Measuring a Residential Exterior Wall’s R-value – EPS above the Rest

Measuring a Residential Exterior Wall’s R-value – EPS above the Rest

Measuring a Residential Exterior Wall’s R-value – EPS above the Rest

Professionals know that when looking to increase a residential project’s insulation, you start with the walls. What often follows is a quick search for “What R-value do I need for exterior walls?” According to The House Designers, “your exterior walls (…) should have a R-value of at least 19.” But as this Insulation Climate Zone Map shows, the R-value may vary widely depending on the project’s location.

Once the R-value is determined accounting for climate, a whole host of products can be used to help raise and maintain that number. Increasingly, builders are turning to closed-cell, lightweight expanded polystyrene (EPS) as their external wall continuous insulation (ci) solution.

Examining continuous insulation (ci)

Since 2012, the IECC has required ci in the building envelope in most Climate Zones (as defined by ASHRAE 90.1) for residential buildings. To help improve the energy efficiency of buildings, the following rigid foam insulations are most commonly used for ci:

  • Polyisocyanurate (Polyiso)
  • Extruded Polystyrene (XPS)
  • EPS

Of these rigid foam insulations, EPS stands apart, with brands like Insulfoam guaranteeing long-term thermal warranty coverage.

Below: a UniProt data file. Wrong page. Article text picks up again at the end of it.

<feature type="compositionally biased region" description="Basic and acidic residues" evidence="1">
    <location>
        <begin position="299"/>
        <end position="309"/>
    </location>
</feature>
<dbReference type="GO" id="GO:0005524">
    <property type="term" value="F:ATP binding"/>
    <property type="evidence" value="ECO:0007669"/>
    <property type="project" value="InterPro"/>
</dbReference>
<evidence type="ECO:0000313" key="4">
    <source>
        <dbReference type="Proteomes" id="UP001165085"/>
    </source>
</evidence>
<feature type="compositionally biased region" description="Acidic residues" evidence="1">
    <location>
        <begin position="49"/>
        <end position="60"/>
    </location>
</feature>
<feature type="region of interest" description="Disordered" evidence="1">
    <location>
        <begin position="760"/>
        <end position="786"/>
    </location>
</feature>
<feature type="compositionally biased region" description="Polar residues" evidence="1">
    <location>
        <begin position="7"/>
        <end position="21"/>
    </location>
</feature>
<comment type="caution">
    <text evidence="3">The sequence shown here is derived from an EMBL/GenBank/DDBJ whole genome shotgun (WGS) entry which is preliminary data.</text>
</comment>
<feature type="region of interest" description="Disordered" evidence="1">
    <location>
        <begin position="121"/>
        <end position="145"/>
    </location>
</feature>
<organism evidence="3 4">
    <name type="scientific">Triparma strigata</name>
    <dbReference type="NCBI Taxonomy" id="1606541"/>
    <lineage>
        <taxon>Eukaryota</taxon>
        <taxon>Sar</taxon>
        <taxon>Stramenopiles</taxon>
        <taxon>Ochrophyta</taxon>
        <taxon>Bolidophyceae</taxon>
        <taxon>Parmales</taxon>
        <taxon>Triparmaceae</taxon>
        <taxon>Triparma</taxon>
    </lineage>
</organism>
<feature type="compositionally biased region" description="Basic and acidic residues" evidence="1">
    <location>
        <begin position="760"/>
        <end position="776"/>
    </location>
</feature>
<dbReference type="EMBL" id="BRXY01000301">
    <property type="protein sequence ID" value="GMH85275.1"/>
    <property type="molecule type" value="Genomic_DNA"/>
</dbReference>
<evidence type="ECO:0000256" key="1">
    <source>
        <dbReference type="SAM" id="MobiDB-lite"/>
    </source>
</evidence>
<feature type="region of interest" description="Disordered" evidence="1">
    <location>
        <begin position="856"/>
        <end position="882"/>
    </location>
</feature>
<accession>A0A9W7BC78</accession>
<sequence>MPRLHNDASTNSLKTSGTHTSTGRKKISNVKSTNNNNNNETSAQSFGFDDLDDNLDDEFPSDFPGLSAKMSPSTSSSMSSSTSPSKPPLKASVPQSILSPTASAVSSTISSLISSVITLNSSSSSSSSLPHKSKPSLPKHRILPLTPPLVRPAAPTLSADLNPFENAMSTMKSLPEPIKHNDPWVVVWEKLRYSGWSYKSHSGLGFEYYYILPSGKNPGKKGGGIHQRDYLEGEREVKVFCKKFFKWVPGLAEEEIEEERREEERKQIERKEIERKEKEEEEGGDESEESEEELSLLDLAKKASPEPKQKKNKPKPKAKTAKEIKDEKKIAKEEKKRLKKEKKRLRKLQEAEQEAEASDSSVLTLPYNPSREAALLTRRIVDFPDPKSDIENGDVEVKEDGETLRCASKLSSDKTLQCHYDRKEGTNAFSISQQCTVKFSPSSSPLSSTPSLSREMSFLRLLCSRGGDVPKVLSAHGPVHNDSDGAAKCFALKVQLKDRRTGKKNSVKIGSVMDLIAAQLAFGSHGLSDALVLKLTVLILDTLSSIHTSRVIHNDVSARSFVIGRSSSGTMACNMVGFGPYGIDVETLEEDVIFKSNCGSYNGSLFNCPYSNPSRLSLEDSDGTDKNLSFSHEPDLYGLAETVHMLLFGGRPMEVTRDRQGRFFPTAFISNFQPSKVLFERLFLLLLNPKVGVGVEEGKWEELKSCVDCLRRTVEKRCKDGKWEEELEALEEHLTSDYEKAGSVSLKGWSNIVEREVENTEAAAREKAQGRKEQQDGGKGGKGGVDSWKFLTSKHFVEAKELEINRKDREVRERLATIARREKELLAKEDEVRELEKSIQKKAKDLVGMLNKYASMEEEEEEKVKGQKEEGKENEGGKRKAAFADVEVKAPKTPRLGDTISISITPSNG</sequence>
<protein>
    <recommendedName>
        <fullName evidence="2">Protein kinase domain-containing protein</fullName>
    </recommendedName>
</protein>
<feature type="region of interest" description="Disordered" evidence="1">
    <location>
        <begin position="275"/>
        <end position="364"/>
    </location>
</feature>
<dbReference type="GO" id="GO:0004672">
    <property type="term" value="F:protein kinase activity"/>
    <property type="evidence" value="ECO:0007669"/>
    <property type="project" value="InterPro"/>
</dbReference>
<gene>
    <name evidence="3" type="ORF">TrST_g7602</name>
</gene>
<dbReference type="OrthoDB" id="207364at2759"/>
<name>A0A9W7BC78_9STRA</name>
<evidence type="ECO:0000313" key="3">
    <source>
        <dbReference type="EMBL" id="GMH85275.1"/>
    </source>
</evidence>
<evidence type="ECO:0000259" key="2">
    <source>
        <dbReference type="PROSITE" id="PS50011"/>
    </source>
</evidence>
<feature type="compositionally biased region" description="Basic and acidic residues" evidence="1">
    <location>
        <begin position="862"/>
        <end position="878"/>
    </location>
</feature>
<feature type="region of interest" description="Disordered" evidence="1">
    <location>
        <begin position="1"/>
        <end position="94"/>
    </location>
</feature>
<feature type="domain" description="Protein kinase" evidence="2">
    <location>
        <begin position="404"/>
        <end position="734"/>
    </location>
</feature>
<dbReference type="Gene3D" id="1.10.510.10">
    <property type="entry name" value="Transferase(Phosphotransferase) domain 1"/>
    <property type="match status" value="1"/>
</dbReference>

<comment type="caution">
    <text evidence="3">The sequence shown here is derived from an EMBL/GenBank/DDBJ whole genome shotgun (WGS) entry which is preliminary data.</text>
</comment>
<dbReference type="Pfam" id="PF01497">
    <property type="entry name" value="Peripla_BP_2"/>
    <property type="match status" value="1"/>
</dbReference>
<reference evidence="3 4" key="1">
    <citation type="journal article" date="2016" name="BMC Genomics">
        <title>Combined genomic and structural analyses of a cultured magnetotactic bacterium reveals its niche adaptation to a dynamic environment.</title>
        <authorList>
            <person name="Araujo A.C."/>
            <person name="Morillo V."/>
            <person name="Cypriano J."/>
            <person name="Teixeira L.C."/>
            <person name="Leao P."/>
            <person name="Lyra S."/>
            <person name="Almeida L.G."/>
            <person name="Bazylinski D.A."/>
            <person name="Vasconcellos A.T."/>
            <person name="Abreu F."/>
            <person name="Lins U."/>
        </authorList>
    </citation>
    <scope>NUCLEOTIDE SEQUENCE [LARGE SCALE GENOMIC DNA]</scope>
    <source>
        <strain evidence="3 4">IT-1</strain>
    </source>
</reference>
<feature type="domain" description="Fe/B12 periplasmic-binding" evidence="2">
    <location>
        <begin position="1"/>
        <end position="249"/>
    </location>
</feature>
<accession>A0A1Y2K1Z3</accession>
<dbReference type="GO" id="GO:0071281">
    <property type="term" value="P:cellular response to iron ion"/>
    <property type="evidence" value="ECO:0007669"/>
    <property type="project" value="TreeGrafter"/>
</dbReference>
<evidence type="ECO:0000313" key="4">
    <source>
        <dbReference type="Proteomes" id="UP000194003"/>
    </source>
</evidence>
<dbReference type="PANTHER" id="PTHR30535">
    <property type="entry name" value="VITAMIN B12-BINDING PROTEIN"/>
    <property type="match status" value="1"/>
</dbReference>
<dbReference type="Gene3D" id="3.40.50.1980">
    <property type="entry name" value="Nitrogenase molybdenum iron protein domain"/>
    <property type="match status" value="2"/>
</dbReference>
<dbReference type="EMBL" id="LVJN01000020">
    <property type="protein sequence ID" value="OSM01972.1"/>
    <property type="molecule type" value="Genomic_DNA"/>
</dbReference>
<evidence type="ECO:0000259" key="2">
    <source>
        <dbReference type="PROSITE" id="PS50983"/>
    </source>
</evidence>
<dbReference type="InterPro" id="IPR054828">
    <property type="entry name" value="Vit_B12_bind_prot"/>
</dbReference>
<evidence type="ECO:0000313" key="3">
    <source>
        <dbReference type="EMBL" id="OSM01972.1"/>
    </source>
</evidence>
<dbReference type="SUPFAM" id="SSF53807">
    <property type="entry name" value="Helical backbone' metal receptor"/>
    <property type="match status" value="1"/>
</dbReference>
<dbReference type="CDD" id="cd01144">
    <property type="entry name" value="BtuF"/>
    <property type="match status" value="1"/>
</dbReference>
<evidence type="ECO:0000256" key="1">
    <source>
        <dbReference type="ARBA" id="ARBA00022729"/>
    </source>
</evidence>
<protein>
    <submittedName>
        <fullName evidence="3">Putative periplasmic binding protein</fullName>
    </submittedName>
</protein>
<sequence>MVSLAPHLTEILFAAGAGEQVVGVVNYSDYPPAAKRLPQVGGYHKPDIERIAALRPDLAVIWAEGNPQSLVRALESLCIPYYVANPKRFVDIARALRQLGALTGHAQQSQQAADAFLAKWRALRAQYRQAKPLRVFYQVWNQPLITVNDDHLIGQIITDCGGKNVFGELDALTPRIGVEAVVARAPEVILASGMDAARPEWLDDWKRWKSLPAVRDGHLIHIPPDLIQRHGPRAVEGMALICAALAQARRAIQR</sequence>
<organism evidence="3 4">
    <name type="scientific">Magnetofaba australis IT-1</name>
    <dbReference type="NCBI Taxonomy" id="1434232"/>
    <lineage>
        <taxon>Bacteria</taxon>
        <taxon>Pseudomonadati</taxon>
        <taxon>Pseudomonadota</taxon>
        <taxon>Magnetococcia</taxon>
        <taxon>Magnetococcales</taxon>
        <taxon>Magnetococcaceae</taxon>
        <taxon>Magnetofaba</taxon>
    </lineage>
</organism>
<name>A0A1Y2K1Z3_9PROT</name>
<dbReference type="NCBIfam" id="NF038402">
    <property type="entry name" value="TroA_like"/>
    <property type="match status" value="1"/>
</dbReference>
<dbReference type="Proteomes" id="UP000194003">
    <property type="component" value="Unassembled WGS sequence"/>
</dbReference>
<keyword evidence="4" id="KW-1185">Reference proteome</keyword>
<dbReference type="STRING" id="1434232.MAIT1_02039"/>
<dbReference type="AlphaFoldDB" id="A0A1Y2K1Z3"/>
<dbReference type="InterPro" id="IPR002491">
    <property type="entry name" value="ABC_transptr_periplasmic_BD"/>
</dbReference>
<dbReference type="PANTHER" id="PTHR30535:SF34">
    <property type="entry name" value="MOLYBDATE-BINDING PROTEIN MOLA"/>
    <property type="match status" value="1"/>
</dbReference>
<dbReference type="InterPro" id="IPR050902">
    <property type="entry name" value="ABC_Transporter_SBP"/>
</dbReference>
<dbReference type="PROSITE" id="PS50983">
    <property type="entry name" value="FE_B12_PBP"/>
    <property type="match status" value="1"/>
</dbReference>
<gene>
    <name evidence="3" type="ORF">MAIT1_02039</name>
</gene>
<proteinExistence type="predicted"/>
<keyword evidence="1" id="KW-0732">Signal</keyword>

Raising R-value with EPS ci

Compared to other rigid foam ci, EPS’ chemical makeup accounts for its stable R-value. EPS insulation consists of tiny cells within a polymer that have already trapped air. Conversely, XPS, polyiso and closed-cell spray foams rely on a gas blowing agent to create a foam via numerous bubbles.

In application, the blowing agent can most certainly enhance the insulation’s R-value. But over time, some of this gas diffuses and is replaced by air. EPS, on the other hand, is expanded with steam and air and therefore maintains a stable thermal resistance throughout its lifetime. This stands in stark contrast to XPS and polyiso, which typically lose up to 20% or more of their insulating capacity during time in service.

Here’s how some of the benefits of EPS play out in residential wall insulation:

 EPS insulation benefits

In residential exterior wall applications, rigid foam ci products like EPS reduce thermal bridging, or the escape of energy, through wood studs. As energy auditor Erik North explains: “thermal bridging is compromising the existing wall cavity insulation, meaning that the whole-wall R-value will rise by more than you might think (especially if you base your assumptions on the nominal R-value of the batts inside the wall).”

EPS can further upgrade the thermal insulation value under many types of exterior finishes. It also protects against condensation on the inside wall by keeping the interior of the wall warmer.

Homeowners especially appreciate the benefits higher R-values afford, such as lower electric bills and a more comfortable home environment.


So remember, during your next residential project, EPS can help get your external wall R-value to where it needs to be and stay there.